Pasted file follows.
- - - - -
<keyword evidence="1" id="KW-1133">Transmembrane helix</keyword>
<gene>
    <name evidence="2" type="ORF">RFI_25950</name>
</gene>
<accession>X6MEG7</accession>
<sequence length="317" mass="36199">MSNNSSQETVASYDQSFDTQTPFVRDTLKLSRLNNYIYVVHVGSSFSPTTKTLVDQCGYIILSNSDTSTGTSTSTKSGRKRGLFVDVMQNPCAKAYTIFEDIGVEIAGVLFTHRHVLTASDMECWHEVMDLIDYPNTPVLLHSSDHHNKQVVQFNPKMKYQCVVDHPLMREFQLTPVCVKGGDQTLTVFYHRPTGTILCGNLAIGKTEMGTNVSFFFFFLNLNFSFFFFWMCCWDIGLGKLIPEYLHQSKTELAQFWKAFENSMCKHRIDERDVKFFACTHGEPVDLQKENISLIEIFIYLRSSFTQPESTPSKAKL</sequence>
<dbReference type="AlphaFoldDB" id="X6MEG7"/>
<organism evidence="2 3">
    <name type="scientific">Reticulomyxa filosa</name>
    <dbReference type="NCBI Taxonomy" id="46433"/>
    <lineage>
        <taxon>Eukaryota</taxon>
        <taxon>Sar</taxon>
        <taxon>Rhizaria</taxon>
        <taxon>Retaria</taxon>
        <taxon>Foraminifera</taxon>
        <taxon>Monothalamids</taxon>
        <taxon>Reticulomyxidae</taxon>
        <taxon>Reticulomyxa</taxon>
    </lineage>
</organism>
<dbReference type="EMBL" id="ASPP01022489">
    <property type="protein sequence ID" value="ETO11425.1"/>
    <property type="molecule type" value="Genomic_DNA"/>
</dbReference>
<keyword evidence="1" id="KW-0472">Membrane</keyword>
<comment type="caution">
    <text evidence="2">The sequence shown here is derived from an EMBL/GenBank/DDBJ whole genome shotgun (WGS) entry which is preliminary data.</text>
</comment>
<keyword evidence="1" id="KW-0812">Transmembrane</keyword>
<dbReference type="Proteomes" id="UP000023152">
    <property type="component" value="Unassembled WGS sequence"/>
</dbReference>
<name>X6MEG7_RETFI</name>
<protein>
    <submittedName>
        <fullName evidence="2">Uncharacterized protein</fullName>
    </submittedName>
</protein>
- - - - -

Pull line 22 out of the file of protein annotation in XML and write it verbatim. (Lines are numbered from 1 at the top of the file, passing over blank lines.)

<dbReference type="EMBL" id="ASPP01022489">